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10 June 2021

Periodical GST liability cannot be deferred on the ground that due date of annual return for relevant period has not lapsed

According to the Section 39 of the CGST Act, 2017 subsection 1 read with Rule 61 Every registered person, other than an Input Service Distributor or a non-resident taxable person or a person paying tax under the provisions of section 10 or section 51 or section 52 shall, for every calendar month or part thereof, furnish, a return, electronically, of inward and outward supplies of goods or services or both, input tax credit availed, tax payable, tax paid and such other particulars, in such form (GSTR 3) and manner, and within such time, as may be prescribed:

Provided that the Government may, on the recommendations of the Council, notify certain class of registered persons who shall furnish a return for every quarter or part thereof, subject to such conditions and restrictions as may be specified therein.”

Further as per section 39(6) of the CGST Act, 2017, “The Commissioner may, for reasons to be recorded in writing, by notification, extend the time limit for furnishing the returns under this section for such class of registered persons as may be specified therein

Section 39(8) of the CGST Act, 2017, also specifically states that “Every registered person who is required to furnish a return under sub-section (1) or sub-section (2) shall furnish a return for every tax period whether or not any supplies of goods or services or both have been made during such tax period.

Whereas Section 44 of the CGST Act, 2017, clearly states that “Every registered person, other than an Input Service Distributor, a person paying tax under section 51 or section 52, a casual taxable person and a non-resident taxable person shall furnish an annual return which may include a self-certified reconciliation statement, reconciling the value of supplies declared in the return furnished for the financial year, with the audited annual financial statement for every financial year electronically, within such time and in such form and in such manner as may be prescribed:”

Considering the above provisions it is evident that annual return is just a compilation of the details of turnover and ITC as reported into the monthly returns over through the period within the time and forms specified and cannot be considered as an extended time limit for filing of the periodical returns. Returns should be filed within the time specified and if filed late then interest and late fees should also be deposited as per the provisions of the act. In other words, annual return is an opportunity extended by the government to rectify inadvertent mistakes that may have crept in monthly returns, this cannot be used as a tool to defer the periodically determined GST liability as per the books of account.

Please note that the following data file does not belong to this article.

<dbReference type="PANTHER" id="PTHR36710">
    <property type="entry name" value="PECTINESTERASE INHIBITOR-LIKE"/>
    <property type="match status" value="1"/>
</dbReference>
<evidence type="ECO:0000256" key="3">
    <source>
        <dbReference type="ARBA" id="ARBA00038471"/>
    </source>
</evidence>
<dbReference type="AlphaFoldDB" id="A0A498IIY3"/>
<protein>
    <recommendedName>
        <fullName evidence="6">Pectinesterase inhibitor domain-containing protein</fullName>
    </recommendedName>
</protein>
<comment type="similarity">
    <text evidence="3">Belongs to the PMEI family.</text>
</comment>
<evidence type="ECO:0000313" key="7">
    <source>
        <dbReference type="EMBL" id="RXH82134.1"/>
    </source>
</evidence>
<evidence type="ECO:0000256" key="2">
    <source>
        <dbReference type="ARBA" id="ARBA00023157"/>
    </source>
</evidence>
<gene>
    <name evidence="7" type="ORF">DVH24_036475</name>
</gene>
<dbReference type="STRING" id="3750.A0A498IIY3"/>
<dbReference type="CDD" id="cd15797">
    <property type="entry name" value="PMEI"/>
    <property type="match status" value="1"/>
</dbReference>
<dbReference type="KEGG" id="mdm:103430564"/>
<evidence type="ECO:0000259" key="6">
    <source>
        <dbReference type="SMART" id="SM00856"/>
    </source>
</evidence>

A Similar view has been expressed by Hon’ble High Court of Madhya Pradesh in case of Shailesh Rajpal v Commissioner [2019] 112 taxmann.com 174 (Madhya Pradesh) [31-12-2019]. The relevant excerpt of the case has been reproduced as follows:

  • FACTS OF THE CASE:
 
  • M/s Sai Sun Outsourcing Private Limited is engaged in the business of recruitment and manpower supply, cleaning etc has not filed any return and paid the GST since July, 1 2017.
  • Applicant is running multiple companies from the same premise.
  • A search was conducted to the premises (M/s Sai Sun and M/s Sai Sun Outsourcing) and scrutiny of the documents revealed that the applicant has collected service tax and GST on gross value but it was not deposited to the government exchequer.
  • Default in case of both the companies are as follows:
    • No return was filed by M/s Sai Sun resulting into complete suppression of GST worth INR 1,69,60,798/- in FY 2017-18 and INR 1,41,99,246/- in FY 2018-19.
    • However M/s Sai Sun Outsourcing Pvt Ltd had turnover of INR 174.27 crores with a GST liability of INR 31,36,79,062/- out of which they evaded INR 17,14,55,777 from reporting in the returns resulting in total liability of GST, Interest and Penalty of INR 62,08,48,909/- under section 122 of the GST Act, 2017.
 
  • CONTENTION OF THE APPLICANT’S COUNSEL IN THE CASE:
 
  • Applicant is innocent in the matter.
  • Applicant has time to file return and pay taxes as the due date for the Annual return of FY 2017-18 is 30th November, 2019 and for the FY 2018-19 is 31st December, 2019.
  • In respect of tax liability of the company, during the FY 2018-19, applicant himself has admitted dated 13/9/2019 that information mentioned in tally software is not correct and actual receipts of income during 2018-19 shall be submitted after scrutiny of data.
  • Assessee is already in the custody for offence punishable under Section 132(1)(d) from 17-09-2019.
  • Learned counsel has applied for the bail of applicant stating that the trial will take time.
 
  • HELD BY THE HON’BLE HIGH COURT:
  • Assessee has not complied with the above mentioned provisions of the regarding the filing of returns. Due date of annual returns does not affect the filing structure of the monthly returns.
  • Assessee has evaded a considerable amount of the Turnover and GST from reporting in the returns and given the contention that annual return is to be filed later on.
  • Assess has tampered with the evidences also.
  • Hence bail stand rejected.